Following up on the SEPA’s demonstration event of last Autumn where we attended to offer support to SEPA’s engineering team and advice to farmers over green engineering techniques, Muir and I revisited the Upper Irvine site which continues to suffer considerable erosion.

Scraping up gravel and removing it off site from above the water line. care was taken to emphasise that in stream works should be avoided.

The demonstration even last Autumn where SEPA allowed contractors to scrape up gravel and remove it off site from above the water line. Care was taken to emphasise that in stream works should be avoided especially during spawning season.

The only activity performed last year was removal of dry sediment that had built up in the form of a side bar. We didn’t expect this to solve any problems but it was designed to allow the river more room during spate conditions.

Our visit recently revealed that the side bar had again built up on the right bank through deposition. Erosion continues to be problematic and occurs on a grand scale on the left bank and perhaps another 2 – 3 m of agricultural land has been lost on the apex of the bend.

The rate of erosion is accelerating as the bend increases.

The rate of erosion is accelerating as the bend increases.

This previously straightened site is in need of some form of solution for the benefit not only of the landowner but also to improve water quality and fish habitat downstream that suffers as a result of fine sediments being mobilised. One of the problems is that when a river is straightened, it will create problems elsewhere. The river is now constricted in this site due to the houses built on the flood plain on the right bank. Comparing the current river course with that of 1945 reveals these houses are built where the river flowed just 70 years ago. There’s no room for it to expand or move beyond a few feet on the right bank and the landowner can’t afford to loose ground no the left. The temptation is to rock armour both banks to keep it in the current channel. This hard engineering solution happens often but SEPA find it difficult to support these days for obvious reason as rivers aren’t meant to be static and constraint only serves to reduce their natural ability to function. The image below is made up of two images overlaid. The originals were taken in 1945 and around 2005. The course of the river has moved considerably in the 60 or so years between images. It is even greater now in 2016.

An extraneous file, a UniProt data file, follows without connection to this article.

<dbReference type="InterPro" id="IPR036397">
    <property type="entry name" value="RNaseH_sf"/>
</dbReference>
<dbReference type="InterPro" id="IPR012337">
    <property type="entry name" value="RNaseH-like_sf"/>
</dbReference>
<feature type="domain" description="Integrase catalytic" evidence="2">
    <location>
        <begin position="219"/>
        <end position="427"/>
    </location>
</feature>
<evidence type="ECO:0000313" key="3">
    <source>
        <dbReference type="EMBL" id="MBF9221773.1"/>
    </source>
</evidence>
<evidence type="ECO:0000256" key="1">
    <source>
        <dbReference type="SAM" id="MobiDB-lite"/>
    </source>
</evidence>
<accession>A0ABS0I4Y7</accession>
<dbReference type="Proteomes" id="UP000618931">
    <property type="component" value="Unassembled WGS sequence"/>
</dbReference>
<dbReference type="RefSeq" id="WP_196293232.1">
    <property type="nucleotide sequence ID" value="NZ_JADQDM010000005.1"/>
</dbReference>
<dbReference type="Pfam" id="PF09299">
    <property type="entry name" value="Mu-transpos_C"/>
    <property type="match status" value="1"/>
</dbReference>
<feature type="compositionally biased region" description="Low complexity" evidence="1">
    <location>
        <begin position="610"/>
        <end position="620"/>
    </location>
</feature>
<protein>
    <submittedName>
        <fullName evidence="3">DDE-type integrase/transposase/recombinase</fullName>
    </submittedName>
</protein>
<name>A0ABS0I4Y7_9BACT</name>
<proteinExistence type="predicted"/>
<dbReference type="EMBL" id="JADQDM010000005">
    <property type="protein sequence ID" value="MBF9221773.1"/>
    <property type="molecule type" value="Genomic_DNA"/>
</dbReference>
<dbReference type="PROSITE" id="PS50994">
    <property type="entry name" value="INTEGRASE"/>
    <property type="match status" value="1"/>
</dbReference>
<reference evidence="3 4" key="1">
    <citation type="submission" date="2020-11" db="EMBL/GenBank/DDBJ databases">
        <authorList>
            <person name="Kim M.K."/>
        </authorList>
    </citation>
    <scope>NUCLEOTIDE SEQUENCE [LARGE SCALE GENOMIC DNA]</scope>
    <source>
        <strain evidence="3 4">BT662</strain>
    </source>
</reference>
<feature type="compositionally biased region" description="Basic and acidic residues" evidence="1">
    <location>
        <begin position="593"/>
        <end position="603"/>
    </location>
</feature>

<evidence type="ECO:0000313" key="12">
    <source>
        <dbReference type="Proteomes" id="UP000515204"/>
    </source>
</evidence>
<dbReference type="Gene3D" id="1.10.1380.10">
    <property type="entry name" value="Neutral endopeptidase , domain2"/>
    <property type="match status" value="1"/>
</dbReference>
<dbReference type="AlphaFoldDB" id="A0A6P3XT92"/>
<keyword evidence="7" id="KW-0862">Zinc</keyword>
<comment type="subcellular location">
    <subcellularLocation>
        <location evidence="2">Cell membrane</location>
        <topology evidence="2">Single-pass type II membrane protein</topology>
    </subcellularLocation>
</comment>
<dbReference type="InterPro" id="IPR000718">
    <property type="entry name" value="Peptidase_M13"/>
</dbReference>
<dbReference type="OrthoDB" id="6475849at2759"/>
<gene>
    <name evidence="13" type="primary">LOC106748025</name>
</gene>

The course of the river in 1945 is shown in blue. The 2005 course is in red. The houses on the right bank are built almost where the river flow in 1945.

The course of the river in 1945 is shown in blue. The 2005 course is in red. The houses on the right bank are built almost where the river flow in 1945.

Previously we had identified green engineering measures that we felt may help and we will attempt to put a final plan in place for the approval of SEPA and the landowner. Hopefully we will be able to stabilise this erosion if agreements can be reached and the funds are available. Note the large tree that has fallen bring a fair chunk of bank with it. This requires immediate attention to prevent further problems occurring but perhaps this could be used to assist with some green engineering techniques.

When this tree fell over winter, it brought with it a fair chunk of bank. This need removed quickly to prevent further problems occurring.

When this tree fell over winter, it brought with it a fair chunk of bank. This need removed quickly to prevent further problems occurring.

Watch this space as we will provide updates should we take this on.

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